Third Circuit Strikes Down FCC's Newspaper Broadcast Cross-Ownership Rules, Finding Rules Were Improperly Adopted
Ashok Chandra | Bloomberg Law
Over the past decade, the Federal Communications Commission has taken steps to ease restrictions placed on entities that seek to own multiple media businesses in local geographic areas. Opponents of such consolidation argue that cross-ownership would drown out local voices in favor of national voices and would make the messages that the public receives from multiple media sources repetitive. With print media facing economic hardships in recent years, as well as the rise in competition fostered by digital media, the FCC has sought to relax some of the rules governing an entity’s cross ownership of multiple forms of media.
Following a controversial 2003 FCC order and another highly debated 2008 order, the U.S. Court of Appeals for the Third Circuit, in Prometheus Radio Project v. FCC,1 struck down the FCC’s proposed media ownership rules on procedural grounds, finding that irregularities in the FCC’s implementation of the rules were improper. Additionally, the court ordered that the FCC reconsider the “eligible entity” definition in its 2008 Diversity Order. The court determined that the FCC failed to provide adequate data to bolster its determination that the Diversity Order would in fact increase media ownership among minorities and women.
Media Cross-Ownership Rules
Beginning in 1975, the FCC implemented rules banning common ownership of full-service broadcast stations and daily public newspapers.2 Later, the FCC also instituted rules regulating common ownership of television and radio stations. As mandated by the Telecommunications Act of 1996, the FCC must periodically review its rules governing ownership of media including newspapers, radio stations, and television stations to determine if the rules are still necessary and in the public interest. If the FCC deems that they are no longer in the public interest, the FCC may repeal or modify the rules. In 2002, under Chairman Michael Powell, the FCC began a review of its existing media ownership rules. In a 2003 Order, the FCC determined that “the existing rules were no longer in the public interest,” and it modified the rules to relax media ownership regulations.3 The existing rules were replaced with a different set of cross-ownership limits determined by a “diversity index.” Several parties filed appeals, and in 2004, the Third Circuit found that the common ownership ban was no longer necessary to protect diversity, but it was still necessary to regulate cross-ownership.4 The Third Circuit issued a stay on the 2003 Order and remanded the cross-ownership rules back to the FCC.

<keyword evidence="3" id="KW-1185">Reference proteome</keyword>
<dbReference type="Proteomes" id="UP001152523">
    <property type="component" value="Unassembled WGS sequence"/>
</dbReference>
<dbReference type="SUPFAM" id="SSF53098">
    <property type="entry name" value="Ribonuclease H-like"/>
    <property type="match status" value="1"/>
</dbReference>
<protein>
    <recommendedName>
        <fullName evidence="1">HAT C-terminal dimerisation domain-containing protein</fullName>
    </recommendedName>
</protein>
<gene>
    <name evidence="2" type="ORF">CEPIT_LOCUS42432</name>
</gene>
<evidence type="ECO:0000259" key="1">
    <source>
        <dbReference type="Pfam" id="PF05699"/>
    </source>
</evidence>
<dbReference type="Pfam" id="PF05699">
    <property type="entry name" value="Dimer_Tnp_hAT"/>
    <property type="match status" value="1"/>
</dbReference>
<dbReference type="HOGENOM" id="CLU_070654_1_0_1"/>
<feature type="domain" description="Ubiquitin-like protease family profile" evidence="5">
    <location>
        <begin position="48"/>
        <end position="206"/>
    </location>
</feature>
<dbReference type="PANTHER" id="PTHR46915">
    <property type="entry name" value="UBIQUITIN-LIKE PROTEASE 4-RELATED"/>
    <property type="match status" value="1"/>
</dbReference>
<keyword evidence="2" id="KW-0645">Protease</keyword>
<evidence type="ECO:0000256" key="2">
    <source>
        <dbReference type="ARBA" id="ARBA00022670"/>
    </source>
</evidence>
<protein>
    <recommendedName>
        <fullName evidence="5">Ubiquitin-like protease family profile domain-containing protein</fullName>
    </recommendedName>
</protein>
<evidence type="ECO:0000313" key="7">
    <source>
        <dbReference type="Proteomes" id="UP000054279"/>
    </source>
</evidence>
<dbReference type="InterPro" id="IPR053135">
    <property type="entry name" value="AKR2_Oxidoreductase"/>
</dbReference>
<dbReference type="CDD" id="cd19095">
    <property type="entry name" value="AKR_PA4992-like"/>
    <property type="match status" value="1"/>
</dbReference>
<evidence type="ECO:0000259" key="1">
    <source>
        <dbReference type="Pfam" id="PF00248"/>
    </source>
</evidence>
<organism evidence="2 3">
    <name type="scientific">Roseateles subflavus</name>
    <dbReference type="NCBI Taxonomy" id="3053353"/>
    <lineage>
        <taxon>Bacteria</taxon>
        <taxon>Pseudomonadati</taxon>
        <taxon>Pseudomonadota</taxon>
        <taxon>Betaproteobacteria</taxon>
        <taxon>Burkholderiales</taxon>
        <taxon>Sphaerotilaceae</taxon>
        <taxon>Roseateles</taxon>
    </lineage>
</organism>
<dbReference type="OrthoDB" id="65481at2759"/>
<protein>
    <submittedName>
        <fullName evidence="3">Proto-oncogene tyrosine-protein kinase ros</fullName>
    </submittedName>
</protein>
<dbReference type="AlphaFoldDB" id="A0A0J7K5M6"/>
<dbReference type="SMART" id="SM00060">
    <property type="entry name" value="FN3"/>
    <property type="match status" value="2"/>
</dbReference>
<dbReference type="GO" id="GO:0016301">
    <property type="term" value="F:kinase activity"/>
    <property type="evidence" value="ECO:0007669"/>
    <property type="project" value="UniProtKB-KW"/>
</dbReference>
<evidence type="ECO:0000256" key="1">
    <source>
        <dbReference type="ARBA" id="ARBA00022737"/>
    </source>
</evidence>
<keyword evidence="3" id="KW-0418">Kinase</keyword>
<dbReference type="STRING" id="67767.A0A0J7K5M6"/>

As a result, in 2006, the FCC took the Prometheus I recommendations into consideration. The FCC then issued its 2008 Order, which did away with the diversity index and adopted a Diversity Order to enhance opportunities for minorities and women. Many of the ownership rules reverted to their pre-2003 status, but the FCC opted to permit limited cross-ownership between newspapers and broadcast television on a case-by-case basis. In the top 20 Designated Market Areas (“DMAs”), an entity could own either (a) a newspaper and a television station if (1) the television station is not ranked among the top four stations in the DMA, and (2) at least eight independent “major media voices” remain in the DMA; or (b) a newspaper and a radio station.5 In other markets, the FCC barred entities from owning newspaper and broadcast combinations, unless “the proposed combination initiates at least seven hours a week of additional local news programming” or “the newspaper and broadcast outlet qualifies as failed or failing.”6
In considering whether or not to approve a proposed combination, the FCC would consider four factors:
(1) the extent to which cross-ownership will serve to increase the amount of local news disseminated through the affected media outlets in the combination; (2) whether each affected media outlet will exercise its own independent news judgment; (3) the level of concentration in the Nielsen DMA, and (4) the financial condition of the newspaper or broadcast station, and if the newspaper or broadcast station is in financial distress, the owner’s commitment to invest significantly in newsroom operations.
In March 2008, several advocacy groups filed a petition for reconsideration of the Commission’s 2008 Order and subsequently filed for a review of the 2008 Order. The Third Circuit declined the FCC’s request to hold the litigation in abeyance until the FCC responded to the petition for reconsideration, and lifted the stay allowing litigation to proceed.
Irregular Procedure Adopting NBCO
The plaintiffs challenged the FCC’s proposal to repeal its ban on newspaper/broadcast cross-ownership (“NBCO”) ban in favor of a case by case approach. The plaintiffs argued that the FCC failed to provide notice as required by the Administrative Procedure Act (“APA”),8 elements of the rule were not supported by evidence, and the rules were too vague to be enforceable. Petitioners supporting deregulation argued that the FCC did not sufficiently relax the rules and they challenged the validity of the rule pursuant to the First and Fifth Amendments.